Updated at 5:10 p.m. ET
The White House imposed sanctions Monday on Venezuelan President Nicolas Maduro, a day after he claimed victory in his attempt to rewrite the Constitution. The sanctions would freeze all Maduro’s assets “subject to U.S. jurisdiction” and prohibit any U.S. citizen from doing business with him. In its decision, the U.S. Department of Treasury said Maduro had “deliberately and repeatedly abused the rights of citizens through the use of violence, repression, and criminalization of demonstrations.”
Venezuela held a vote Sunday to elect members of a constituent assembly with broad powers that will likely dissolve the opposition’s last bastion of strength, the National Assembly. There was no option to vote against the process—even though 85 percent of the country is reportedly against it—and the opposition boycotted the vote; instead, they filled the streets in protest in what became one of the most violent days in three months.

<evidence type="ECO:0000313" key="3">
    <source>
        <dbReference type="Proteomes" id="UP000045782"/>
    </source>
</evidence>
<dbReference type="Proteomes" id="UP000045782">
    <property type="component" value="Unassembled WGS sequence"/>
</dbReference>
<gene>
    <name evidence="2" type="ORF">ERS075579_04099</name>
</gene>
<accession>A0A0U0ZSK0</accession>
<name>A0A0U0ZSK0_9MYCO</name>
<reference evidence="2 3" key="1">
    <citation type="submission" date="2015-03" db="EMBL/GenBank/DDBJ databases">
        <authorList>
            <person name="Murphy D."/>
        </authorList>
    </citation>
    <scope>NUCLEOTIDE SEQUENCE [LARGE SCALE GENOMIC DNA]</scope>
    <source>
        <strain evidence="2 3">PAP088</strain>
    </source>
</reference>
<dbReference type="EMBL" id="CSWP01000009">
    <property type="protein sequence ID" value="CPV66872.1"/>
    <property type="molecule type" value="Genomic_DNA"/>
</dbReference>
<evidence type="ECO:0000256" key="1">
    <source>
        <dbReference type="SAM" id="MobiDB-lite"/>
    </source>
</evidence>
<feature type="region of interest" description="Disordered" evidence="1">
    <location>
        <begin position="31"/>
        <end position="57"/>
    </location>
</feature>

In the lead up to the vote, the government banned public demonstrations and promised to punish those who tried to disrupt it. At least 10 people were killed Sunday (the opposition says 14), including two teenagers, and a police officer. The night before, an armed group broke into the home of opposition candidate José Félix Pineda and shot him dead. An explosion also injured seven officers as they rode motorcycles through east Caracas, and a video of the blast was widely shared on social media. In it, protesters cheer as the officers regroup and hurl tear gas at them. In all, more than 120 people have died in the protests in the past few months.